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My BlackBerry is sick. How about iPhone for email?

My BlackBerry has become an Alzheimers patient.  It didn't switch to daylight savings time a few weeks back when the change came, for example, with the result that every meeting in my calendar on my BlackBerry is exactly one hour out of synch with the meetings in my Outlook calendar.  It has done this in the past, but usually it fixes itself when the Europeans change their clocks.  Messages also just… evaporate. They'll be in my inbox on Outlook, but have disappeared from the Berry.  Over the weekend, there were just three messages left in the box, despite thousands in my inbox. It wasn't the way I wanted to clear out my inbox. 

I'm blaming it on the US Congress.  It was their idea to monkey with daylight savings time, and my clock problems didn't start until their grand experiment in "power conservation".  Try parking a few SUVs the next time guys. Whaddya say?

Anyway, we're doing brain surgery on my Berry today, and hopefully it will get better.

The problems with my BlackBerry have given me an opportunity to get up close with iPhone for email.  On Friday, I set it up to use iMap to talk with our Exchange server, and I've been merrily emailing away with it ever since.  While the soft keyboard on the iPhone is a hassle, it's not as bad as I thought it might be.   Typing on it is definitely different from the thumb board, and don't believe Apple's suggestion that you type on it with two thumbs a la BlackBerry.  It's impossible.  You can, however, type on it with 2 or 3 fingers on the same hand

What I've learned about my own email usage is that the majority of what I do is read followed by delete or file.  It's here that iPhone really shines. 

  • The shortcut to delete a message? Stroke your finger across the preview in the inbox, from left to right.  I can sort my inbox and delete all the messages I don't need to read in seconds.  It might even be faster than working on a PC. 
  • From within a message, you can delete it by touching the garbage can at the bottom of the screen.  File it by touching the files icon.  Forward / reply by touching the action icon.  It's really simple and intuitive.
  • It shows HTML messages in their entirety.  Hallelujah. Links are active taking you to full web pages.  Hallelujah.  I can't tell you how many messages linger in my inbox after being "read " on the BlackBerry, waiting for me to get to a PC to really understand what that mess of HTML linking is.

The impact of full HTML in the email client is huge for me.  

What do I dislike?

  • There doesn't seem to be any cut / copy / paste.  That in itself isn't necessarily bad, except for the all too common case of adding an address to your address book.  I really miss the LinkedIn "grab" toolbar, which automatically parses the text and inserts it into an address book entry.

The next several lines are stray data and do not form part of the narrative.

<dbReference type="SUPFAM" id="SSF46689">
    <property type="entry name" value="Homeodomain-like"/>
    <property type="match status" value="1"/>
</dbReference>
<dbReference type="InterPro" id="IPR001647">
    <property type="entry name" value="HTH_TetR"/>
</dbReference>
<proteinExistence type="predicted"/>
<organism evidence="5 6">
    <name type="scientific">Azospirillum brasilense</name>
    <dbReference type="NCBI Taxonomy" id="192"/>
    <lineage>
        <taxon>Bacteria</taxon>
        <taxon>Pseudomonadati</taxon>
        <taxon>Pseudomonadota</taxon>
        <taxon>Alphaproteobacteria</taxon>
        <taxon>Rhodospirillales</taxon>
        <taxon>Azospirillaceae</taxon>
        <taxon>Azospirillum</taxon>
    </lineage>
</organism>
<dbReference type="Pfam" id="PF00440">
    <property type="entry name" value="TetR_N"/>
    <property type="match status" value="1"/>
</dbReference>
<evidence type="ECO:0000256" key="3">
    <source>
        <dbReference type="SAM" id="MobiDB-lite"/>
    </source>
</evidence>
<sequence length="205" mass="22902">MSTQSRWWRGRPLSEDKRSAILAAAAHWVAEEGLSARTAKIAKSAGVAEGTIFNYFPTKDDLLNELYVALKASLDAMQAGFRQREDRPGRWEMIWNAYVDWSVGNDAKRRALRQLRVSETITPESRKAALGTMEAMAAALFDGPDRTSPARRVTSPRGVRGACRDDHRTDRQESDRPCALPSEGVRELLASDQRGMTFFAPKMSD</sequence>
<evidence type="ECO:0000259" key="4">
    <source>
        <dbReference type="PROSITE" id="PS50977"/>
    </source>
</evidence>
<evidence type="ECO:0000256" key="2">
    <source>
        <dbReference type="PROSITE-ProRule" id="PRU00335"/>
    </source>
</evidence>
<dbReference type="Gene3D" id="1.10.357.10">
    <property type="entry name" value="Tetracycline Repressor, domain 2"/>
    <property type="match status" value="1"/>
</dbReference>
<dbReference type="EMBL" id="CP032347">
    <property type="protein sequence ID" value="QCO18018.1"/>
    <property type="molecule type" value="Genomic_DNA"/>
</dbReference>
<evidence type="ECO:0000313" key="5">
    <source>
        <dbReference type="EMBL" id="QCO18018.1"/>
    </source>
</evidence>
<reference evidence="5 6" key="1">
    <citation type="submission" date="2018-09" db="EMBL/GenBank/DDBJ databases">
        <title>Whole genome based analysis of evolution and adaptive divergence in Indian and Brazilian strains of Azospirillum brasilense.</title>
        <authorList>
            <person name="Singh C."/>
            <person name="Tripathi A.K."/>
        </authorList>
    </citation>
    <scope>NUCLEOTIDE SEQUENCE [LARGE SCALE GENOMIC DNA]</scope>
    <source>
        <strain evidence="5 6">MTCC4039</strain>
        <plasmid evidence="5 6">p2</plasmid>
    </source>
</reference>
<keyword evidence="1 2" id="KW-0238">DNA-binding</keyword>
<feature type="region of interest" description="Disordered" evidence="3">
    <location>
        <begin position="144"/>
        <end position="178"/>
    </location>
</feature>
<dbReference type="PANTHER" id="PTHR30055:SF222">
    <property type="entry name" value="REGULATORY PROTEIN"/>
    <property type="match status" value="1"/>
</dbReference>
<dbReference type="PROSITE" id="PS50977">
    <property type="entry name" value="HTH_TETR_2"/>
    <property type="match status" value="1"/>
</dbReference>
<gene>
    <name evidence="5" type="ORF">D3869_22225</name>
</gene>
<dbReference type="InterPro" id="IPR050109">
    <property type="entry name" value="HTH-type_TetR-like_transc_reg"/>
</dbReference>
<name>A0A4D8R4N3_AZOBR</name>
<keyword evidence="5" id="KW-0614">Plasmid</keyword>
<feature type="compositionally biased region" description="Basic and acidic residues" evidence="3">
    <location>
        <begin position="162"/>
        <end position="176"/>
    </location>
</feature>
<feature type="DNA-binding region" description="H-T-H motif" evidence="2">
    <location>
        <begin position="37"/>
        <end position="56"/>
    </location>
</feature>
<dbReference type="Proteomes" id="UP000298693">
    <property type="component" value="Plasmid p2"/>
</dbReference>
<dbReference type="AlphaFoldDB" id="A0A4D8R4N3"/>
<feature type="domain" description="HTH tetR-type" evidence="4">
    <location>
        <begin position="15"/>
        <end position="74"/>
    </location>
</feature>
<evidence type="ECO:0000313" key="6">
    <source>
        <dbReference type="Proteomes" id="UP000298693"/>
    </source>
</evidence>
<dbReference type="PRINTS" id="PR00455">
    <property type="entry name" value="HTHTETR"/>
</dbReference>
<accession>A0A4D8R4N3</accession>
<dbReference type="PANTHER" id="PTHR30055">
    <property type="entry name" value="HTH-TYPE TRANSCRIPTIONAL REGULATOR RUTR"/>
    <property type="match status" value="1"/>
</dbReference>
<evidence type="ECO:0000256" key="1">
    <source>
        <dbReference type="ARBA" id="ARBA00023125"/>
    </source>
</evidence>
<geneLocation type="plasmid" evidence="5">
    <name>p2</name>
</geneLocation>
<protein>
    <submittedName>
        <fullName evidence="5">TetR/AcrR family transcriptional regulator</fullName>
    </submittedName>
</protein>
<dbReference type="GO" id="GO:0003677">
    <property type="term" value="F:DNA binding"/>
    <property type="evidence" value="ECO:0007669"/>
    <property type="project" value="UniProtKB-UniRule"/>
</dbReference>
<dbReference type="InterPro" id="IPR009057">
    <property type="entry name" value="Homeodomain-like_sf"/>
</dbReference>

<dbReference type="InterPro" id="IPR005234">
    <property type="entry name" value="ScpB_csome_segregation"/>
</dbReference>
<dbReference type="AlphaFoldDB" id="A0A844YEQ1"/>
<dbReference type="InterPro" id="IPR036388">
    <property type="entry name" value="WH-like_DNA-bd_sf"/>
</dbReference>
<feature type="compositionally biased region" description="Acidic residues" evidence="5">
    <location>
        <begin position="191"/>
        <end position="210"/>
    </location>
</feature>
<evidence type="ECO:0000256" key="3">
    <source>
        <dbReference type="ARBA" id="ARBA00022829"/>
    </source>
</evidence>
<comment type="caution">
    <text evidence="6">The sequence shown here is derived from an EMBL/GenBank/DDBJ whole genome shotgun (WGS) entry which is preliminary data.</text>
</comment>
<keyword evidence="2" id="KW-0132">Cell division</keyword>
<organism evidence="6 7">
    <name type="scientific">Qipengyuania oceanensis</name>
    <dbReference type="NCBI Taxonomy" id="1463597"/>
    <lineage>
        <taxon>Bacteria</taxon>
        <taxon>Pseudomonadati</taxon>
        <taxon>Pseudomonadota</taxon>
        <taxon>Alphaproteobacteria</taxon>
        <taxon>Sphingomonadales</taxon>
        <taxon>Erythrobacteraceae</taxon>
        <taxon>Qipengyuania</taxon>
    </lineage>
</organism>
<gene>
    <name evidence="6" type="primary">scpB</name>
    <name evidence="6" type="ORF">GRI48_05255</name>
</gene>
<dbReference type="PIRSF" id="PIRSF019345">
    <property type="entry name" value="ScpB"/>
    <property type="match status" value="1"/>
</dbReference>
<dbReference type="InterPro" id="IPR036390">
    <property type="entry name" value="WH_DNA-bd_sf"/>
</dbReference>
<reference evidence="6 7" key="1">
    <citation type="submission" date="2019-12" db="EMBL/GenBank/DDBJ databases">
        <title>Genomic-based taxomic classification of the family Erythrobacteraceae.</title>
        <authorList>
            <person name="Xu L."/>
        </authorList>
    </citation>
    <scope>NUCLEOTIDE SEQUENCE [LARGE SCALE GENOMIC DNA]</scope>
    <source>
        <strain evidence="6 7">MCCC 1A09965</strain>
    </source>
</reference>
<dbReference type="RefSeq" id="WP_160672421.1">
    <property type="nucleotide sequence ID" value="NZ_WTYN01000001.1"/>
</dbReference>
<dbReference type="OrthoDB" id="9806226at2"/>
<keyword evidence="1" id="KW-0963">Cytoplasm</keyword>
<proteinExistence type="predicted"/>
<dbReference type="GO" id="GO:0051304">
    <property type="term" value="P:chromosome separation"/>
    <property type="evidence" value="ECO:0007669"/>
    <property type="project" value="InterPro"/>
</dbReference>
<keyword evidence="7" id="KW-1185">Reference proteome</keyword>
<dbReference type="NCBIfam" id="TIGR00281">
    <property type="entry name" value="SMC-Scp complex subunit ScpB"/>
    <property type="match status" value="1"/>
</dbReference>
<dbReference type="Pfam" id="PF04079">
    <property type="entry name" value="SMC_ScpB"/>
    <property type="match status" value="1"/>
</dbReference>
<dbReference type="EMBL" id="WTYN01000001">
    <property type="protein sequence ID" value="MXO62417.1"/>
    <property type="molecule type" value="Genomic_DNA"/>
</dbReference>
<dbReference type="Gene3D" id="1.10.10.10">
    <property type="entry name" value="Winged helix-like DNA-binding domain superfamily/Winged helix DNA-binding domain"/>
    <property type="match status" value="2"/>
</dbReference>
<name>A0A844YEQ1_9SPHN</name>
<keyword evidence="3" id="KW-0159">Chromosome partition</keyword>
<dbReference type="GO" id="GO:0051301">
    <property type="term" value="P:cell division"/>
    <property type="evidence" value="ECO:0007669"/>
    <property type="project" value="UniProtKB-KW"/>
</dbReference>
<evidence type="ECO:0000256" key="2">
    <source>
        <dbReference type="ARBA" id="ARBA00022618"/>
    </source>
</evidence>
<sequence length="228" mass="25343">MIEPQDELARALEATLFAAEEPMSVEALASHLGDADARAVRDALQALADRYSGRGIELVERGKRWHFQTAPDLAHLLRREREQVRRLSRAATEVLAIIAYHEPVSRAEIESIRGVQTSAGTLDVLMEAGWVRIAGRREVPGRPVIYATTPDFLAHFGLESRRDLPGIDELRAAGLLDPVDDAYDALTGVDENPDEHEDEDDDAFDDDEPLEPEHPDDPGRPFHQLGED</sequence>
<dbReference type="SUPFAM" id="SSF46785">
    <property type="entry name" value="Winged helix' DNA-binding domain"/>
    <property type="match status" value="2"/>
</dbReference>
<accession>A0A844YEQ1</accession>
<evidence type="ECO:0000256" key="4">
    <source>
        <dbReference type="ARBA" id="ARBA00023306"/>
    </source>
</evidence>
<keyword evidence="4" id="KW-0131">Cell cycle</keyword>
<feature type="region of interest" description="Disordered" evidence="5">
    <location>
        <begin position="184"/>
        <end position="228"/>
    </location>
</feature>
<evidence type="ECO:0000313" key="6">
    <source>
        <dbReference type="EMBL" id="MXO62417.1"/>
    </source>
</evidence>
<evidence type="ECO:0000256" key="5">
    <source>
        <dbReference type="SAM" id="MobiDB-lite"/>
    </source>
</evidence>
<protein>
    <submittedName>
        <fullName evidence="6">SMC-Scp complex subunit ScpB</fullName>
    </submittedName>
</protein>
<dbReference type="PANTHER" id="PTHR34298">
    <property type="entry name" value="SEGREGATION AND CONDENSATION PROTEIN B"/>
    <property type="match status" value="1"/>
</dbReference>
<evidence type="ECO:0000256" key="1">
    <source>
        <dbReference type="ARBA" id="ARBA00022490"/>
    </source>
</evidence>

• There isn't an easy way to handle cursor movement. Yes, you can move the cursor with a finger, but it's (mildly put) inexact. If I need to edit something I've written earlier in the mail, it's difficult at best and sometimes nearly impossible.
  • The way that iPhone integrates with my iMap mailbox is silly.  You give it a limit of how many messages you want (say 50) from the mailbox.  If you're at the limit, until you delete a few messages, new ones don't arrive.  That's not the way I work.  What it should do is show you the most recent 50 you've received, rather than the last 50 you've downloaded. 
  • I use a VPN to access email.  It doesn't work across my carrier's EDGE network.  Practically speaking that means that I am limited to WiFi zones for email on iPhone.
  • There's no push email, yet.

I'm less of a skeptic than I was two weeks ago.  iPhone 2.0 will have 3G support, and better Exchange integration which should fix some of my issues.  If they can fix the message composition and edit experience, then I could easily see using this device much more heavily for email.  Given the prevalence of HTML in email, a full browser is a huge improvement over my current BlackBerry experience.  However, because of the connectivity issues with iPhone, I wouldn't give up my BlackBerry, yet.  

Rumour has it that the BlackBerry 9000 will have an improved browser. My advice to RIM?  iPhone has set the standard for browser quality.  It won't be enough to have an improved browser.  It needs to be equivalent to iPhone.  And… the 9000 needs to incorporate that new browser into the email client as well, otherwise RIM could have a real battle on their hands with Apple.

{ 6 comments… add one }

  • Alec April 1, 2008, 10:55 am

    Thanks for that tip Farhan. That was useful.

    And Markus, as you know, I have many Nokia's :)

  • Farhan Thawar April 1, 2008, 1:08 pm

    Moving the cursor with your finger is super exact, just hold it down long enough and the magnifying glass comes up allowing you to choose exactly where you want your cursor to be.

    I also type with two hands all the time :)

  • Markus Göbel's Tech News Comments April 1, 2008, 1:21 pm

    Get a Nokia! 😉

  • Stuart April 1, 2008, 3:47 pm

    Interesting isn’t it. Things that we thought wouldn’t work very well actually turn out to be better than expected. That’s another one of those iPhone hidden benefits. It grows on you because it does stuff you need most often better, SMS, email and most importantly browsing. Add in music for traveling. It’s inferior in many other ways and yet my Nokias tend to remain SIM less.

  • Alec April 7, 2008, 2:27 am

    DST Patch, I did apply a DST patch back when I first got the device.

  • DST patch April 7, 2008, 6:10 am

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